Centaur Aisle by Piers Anthony
“It’ll come out bare-naked!” she exclaimed, laughing.
“That bee may not be smart, but it wasn’t happy about having to work for its letters. Oh, are you ever in trouble, Dor! Wait’ll Cherie Centaur reads that paper!”
“Oh, forget it!” he snapped, disgruntled. How many homonyms had he used?
“Bear, bare!” she cried, swimming close and tugging at his clothing. The material, not intended for water, tore readily, exposing half his chest.
“Bare, bare, bare!” he retorted furiously, hooking two fingers into the top of her suit and ripping it down. This material, too, came apart with surprising ease, showing that her body was fully as developed as suggested by the contours of her clothing. Her mother the Queen often made herself pretty through illusion; Irene needed no such enhancement.
“Eeeeek!” she screamed enthusiastically. “I’ll get you!” And she ripped more of his clothing off, not stopping at his shirt. Dor retaliated, his anger mitigated by his intrigue with the flashes of her that showed between splashes. In a moment they were both thoroughly bare and laughing. It was as if they had done in anger something they had not dared to do by agreement but had nevertheless wanted to do.
At this point, Cherie Centaur trotted up. She had the forepart of a remarkably full-figured woman and the rear part of a beautiful horse. It was said that Mundania was the land of beautiful women and fast horses, or maybe vice versa on the adjectives; Xanth was the land where the two were one. Cherie’s brown human hair trailed back to rest against her brown equine coat, with her lovely tail matching. She wore no clothing, as centaurs did not believe in such affectations, and she was old, despite her appearance, of Dor’s father’s generation. Such things made her far less interesting than Irene. “About this paper, Dor—” Cherie began.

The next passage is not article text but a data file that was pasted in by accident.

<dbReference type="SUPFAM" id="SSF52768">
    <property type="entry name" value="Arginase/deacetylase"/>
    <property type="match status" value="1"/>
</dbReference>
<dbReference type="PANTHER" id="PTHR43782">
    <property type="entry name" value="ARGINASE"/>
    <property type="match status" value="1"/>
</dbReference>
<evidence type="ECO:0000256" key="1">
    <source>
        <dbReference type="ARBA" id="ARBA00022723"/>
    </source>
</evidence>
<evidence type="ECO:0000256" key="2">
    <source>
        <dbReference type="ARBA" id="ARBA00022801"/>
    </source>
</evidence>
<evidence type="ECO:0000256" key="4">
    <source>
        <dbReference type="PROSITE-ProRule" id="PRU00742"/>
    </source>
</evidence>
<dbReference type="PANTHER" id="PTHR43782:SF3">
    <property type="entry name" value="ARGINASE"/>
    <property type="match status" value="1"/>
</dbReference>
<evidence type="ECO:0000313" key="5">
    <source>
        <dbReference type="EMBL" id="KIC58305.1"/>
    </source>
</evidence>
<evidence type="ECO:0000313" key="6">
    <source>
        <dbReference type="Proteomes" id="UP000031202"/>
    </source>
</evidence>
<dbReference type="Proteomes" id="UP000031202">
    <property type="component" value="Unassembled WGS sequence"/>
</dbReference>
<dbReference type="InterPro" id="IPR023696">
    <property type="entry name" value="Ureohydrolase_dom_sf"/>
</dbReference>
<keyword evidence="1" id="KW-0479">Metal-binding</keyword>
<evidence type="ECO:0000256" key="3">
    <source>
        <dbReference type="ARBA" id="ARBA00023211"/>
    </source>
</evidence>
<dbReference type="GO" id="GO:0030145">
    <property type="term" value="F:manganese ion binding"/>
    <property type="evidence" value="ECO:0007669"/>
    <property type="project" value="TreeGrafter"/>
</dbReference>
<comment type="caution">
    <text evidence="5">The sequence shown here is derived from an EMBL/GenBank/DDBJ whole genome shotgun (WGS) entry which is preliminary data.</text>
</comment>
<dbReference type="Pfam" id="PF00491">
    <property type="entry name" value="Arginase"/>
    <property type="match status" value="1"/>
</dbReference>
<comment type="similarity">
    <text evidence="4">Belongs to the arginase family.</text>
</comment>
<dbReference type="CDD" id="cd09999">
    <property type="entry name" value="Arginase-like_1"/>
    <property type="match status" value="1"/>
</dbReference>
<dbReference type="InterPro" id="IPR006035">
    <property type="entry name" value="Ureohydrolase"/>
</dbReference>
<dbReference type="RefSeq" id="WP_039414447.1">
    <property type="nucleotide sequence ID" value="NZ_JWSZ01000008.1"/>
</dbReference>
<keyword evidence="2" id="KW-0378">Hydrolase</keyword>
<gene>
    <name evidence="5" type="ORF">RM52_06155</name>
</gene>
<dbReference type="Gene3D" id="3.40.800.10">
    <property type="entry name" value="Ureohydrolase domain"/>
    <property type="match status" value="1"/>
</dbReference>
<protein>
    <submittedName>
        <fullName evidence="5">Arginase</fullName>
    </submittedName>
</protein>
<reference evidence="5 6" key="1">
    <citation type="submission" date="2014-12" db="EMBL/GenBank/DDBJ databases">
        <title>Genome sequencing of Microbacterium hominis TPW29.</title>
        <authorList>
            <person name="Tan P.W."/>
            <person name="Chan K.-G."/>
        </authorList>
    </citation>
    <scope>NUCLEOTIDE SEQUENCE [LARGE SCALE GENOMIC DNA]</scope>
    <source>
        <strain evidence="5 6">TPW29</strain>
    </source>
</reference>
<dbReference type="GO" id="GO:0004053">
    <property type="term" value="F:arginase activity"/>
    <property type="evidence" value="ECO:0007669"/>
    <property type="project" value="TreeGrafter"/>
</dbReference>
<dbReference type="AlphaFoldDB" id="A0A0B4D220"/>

Dor and Irene froze in place, both suddenly conscious of their condition. They were naked, half embraced in the water. Weedles was idly playing with fragments of their clothing. This was definitely not proper behavior and was bound to be misunderstood.
But Cherie was intent on the paper. She shook her head so that her hair fell down along her breasts—a mannerism that signaled something serious. “If you can interrupt your sexplay a moment,” she said, “I would like to review the spelling in this essay.” Centaurs did not really care what human beings did with each other in the water; to them, such interaction was natural. But if Cherie reported it to the Queen—
“Uh, well—” Dor said, wishing he could sink under the water.
“But before I go into detailed analysis, let’s obtain another opinion.” Cherie held the paper down so Irene could see it. Irene was fully as embarrassed by her condition as Dor was about his. She exhaled to decrease her buoyancy and lower herself in the water, but in a moment she was gasping and had to breathe again—which caused her to rise once more, especially since her most prominent attributes tended to float anyway.
Anthony, Piers. Centaur Aisle (Xanth Book 4) (p. 10). Random House Publishing Group. Kindle Edition.
So, unfortunately, did Tandy's clothes, such as remained; they were not constructed for hurricane winds. She swung in dainty ****** by her hair. "Go get him, ogre!" she cried, and kicked the demon in the nose.
Ogre, Ogre by Anthony, Piers Google Books